The Supreme Court Justices who agreed to hear the case today to hear the case agreed that prosecutors should be allowed to ask jurors in a capital murder case about their views on capital punishment in some circumstances.
The Scalia/Thomas Justices — who are usually our last resort in legal emergencies — thought that prosecutors should be allowed to ask jury about their opinions about the death penalty at sentencing. The other Justices, Kennedy, Breyer, Alito, and Kagan wrote in dissent that these kinds of juror questions violate the Sixth Amendment’s protection of jurors’ confidential opinions about capital cases.
There are arguments to make about whether the Justices held in favor of allowing jurors to speak on capital cases because they want to get as many people convicted of capital crimes, but this appears to be a hard lesson about why jury trials have been permitted to run almost endlessly in courts across the country for decades: The Justices seem convinced that juries will always find guilt regardless of the depth of their concerns about the death penalty. They are also convinced that a person’s juror opinions should have no impact on his or her sentence.
Of course, such concerns would be less worrisome if they weren’t so obvious. The Warren court unanimously maintained that an American was never able to be put to death during “common practice” in America. Since then, 33 death penalty cases have been dropped because juries were unable to reach a unanimous decision or because they had a 5-4 decision. And the Court has entertained requests by prosecutors to have jurors asked to speak on capital cases more than 50 times. That doesn’t include several exceptions for new death penalty cases involving heinous crimes that the Court has granted under old rules.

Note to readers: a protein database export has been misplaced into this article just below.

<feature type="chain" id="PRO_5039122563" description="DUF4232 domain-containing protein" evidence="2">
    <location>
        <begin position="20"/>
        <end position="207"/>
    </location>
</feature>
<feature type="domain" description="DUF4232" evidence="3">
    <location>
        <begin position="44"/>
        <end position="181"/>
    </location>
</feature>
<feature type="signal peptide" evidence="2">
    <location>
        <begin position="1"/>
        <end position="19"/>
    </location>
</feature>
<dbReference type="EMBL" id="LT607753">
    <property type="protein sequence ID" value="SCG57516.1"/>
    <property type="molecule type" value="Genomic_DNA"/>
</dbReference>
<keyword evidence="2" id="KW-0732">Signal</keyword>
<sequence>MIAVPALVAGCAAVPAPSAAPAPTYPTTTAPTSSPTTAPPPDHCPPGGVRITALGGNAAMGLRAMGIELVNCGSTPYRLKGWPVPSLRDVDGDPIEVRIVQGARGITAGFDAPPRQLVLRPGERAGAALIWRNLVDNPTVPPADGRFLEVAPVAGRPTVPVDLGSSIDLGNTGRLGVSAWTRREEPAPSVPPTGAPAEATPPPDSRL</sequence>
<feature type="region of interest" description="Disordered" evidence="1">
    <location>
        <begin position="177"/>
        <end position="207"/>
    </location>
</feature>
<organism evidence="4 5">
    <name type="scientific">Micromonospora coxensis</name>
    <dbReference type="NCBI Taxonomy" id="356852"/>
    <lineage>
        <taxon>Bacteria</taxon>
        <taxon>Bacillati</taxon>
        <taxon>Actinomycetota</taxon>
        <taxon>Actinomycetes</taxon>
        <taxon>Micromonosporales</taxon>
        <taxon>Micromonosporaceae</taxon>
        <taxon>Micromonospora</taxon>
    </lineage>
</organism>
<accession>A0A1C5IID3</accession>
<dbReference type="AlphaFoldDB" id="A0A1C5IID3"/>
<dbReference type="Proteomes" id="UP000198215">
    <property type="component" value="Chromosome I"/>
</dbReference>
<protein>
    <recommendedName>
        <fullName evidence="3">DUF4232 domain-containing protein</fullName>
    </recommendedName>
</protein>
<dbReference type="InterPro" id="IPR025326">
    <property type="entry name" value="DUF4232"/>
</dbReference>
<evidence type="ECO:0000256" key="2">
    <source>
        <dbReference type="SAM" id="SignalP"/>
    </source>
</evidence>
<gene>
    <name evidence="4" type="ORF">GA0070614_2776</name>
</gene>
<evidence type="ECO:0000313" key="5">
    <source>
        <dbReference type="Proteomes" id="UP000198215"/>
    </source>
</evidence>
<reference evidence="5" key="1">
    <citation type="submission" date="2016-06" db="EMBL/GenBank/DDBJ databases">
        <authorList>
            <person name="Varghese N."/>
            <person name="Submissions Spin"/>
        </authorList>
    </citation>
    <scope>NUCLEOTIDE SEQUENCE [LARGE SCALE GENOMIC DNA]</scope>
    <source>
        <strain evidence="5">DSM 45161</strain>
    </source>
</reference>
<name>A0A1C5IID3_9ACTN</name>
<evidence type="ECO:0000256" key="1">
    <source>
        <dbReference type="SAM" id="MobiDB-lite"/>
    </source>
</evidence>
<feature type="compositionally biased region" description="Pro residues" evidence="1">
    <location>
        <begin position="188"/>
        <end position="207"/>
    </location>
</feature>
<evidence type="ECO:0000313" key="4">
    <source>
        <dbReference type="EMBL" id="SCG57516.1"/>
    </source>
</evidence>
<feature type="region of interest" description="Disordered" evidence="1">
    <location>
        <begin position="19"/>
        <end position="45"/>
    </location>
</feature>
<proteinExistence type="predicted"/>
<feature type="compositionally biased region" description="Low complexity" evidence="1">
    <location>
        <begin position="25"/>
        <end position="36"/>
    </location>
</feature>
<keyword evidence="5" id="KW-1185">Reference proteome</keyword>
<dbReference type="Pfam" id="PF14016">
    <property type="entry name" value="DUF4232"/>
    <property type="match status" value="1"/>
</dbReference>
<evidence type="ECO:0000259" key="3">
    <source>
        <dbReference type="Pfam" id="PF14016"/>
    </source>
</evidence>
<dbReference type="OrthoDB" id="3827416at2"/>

Voters seem to agree that the system is broken because prisoners who do not give up their appeals continue to face death sentences decades after they have exhausted their appeals. Today’s decision will feed this concern in the most obvious way by letting prosecutors run a capital case by relying on the views of jurors about capital punishment that the voters have decided should never be imposed.
Even if they were right, however, such a position seems wrongheaded because juries would remain free to admit any kind of sympathy for a death penalty defendant, even if some of their jurors had signed a statement during the trial saying the death penalty does not deserve their support. To allow such bias to affect capital sentences would undermine the very values upon which our system of justice rests. It would rob jurors of one of their most basic rights and privileges. It would show that juries make decisions about the death penalty based on considerations other than their concern about the fairness of the punishment they are giving.
Meanwhile, the justices sound more and more like statesmen every year. Let’s hope this latest effort of the Justices to rescue a system that has lost its way doesn’t end up where the lead cases of the 2013 term have ended.